Indeed, there are many students that follow their parents’ recommendations, generally finding work in the career fields that their parents wanted for them. For students making a critical career decision, it can be difficult to separate what people in their close network want for them and the career they would like to choose for themselves. This difficulty in separation comes from a process termed internalization. Internalization happens when values, patterns or beliefs within oneself are acquired through learning or socialization, as conscious or subconscious guiding principles. Both children and youth have a strong tendency to internalize career values from others around them, especially their parents. As such, the influence of others can hinder a student’s ability to envision their own distinct career path or independently choose their career direction. As a young person, you will need to take the required time to adequately reflect, meditate and plan your own career choices, separate from those around you.
No Direct “Real-World” Experience
There’s a saying I typically mention to clients that I serve, and it’s, “Passion cannot be discovered through thought.” I will use my own personal experience to explain. When I left high school, I wanted to go into aerospace engineering, as I enjoyed the sciences, especially physics. I imagined myself designing and building really cool jet fighters. I knew very little about the engineering field before I got into my program, and I failed to account for one major factor. Everything in engineering revolved around design, drafting and mathematics. There was a lot of math equations! It was only when I faced the non-stop daily grind of performing seemingly endless chemical, math and physics equations and problems that I thought, “Woah, enough!” In high school, I studied many other subjects, and had not experienced the intensity of mathematics and sciences every day, until I got into my program.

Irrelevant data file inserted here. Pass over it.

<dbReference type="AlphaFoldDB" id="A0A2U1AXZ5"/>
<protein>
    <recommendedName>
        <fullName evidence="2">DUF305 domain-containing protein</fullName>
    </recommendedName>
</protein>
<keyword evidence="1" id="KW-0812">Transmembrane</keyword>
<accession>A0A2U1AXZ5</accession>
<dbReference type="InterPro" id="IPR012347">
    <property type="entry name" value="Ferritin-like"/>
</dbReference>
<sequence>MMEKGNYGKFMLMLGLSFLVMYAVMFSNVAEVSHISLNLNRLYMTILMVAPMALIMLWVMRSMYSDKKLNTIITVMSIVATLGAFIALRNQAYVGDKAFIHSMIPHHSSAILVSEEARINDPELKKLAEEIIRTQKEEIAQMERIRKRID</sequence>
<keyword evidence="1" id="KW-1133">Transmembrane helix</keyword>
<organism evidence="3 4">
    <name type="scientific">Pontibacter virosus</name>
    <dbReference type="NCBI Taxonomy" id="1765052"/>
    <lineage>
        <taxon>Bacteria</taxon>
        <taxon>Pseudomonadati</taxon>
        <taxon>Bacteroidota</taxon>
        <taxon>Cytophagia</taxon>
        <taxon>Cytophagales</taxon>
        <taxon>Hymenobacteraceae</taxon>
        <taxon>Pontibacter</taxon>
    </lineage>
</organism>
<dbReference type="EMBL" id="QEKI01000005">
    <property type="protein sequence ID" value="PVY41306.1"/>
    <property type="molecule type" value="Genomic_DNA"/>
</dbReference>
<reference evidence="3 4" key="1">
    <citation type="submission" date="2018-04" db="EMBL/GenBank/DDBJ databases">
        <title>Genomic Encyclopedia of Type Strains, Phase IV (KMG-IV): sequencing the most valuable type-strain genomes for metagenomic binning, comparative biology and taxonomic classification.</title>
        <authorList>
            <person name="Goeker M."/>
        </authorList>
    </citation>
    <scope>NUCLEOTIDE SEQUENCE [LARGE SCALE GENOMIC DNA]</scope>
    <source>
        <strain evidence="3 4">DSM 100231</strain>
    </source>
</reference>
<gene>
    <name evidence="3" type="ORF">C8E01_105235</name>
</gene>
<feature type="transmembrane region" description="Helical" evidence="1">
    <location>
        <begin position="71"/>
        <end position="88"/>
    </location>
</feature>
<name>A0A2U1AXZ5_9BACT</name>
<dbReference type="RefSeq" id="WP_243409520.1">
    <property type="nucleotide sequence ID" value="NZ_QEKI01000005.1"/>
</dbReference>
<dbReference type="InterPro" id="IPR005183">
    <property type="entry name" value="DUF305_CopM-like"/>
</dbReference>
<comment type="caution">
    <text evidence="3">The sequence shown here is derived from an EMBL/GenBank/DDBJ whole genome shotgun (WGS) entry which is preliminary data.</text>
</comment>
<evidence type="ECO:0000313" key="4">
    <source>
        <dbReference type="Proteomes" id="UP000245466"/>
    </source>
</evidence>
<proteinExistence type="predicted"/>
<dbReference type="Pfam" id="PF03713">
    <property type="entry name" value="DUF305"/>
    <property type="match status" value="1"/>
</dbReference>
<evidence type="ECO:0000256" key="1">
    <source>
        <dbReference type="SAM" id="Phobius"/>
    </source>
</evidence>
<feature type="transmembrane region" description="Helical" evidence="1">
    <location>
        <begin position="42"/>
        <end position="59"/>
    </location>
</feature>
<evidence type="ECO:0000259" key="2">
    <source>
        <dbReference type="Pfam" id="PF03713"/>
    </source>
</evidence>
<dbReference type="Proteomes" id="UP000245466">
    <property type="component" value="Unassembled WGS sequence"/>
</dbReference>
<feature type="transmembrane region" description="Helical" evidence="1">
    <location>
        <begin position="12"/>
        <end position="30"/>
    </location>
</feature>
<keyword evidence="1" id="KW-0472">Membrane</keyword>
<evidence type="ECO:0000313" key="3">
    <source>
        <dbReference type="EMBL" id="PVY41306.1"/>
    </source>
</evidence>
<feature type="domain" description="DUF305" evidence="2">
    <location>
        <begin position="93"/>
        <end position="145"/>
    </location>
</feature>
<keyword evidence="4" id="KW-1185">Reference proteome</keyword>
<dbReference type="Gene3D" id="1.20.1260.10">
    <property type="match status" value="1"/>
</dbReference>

Real passions do not evolve out of thoughts, they are a product of experiences. Most people have tendencies to “think” about their passions, instead of taking direct action and trying something new. We habituate our minds to analyze, rationalize and figure things out. However, this is the main reason why many people buy exercise machines that eventually end up sitting in a corner of their homes. The thought of looking like Arnold Schwarzenegger is exciting and great, until a person has to put in the consistent and hard work to develop a body like Arnold. Finding a successful career is about directly immersing yourself into many experiences, actually trying them. Without tangible and concrete knowledge, you will not know what you are truly passionate about and love.
If you are early in your career, it’s well worth to try as many activities as possible, gaining direct experiences. Participate in volunteer work, additional training, hobbies and leisure activities, along with joining internships and extracurricular activities.
No Priorities; Not Knowing What’s Important.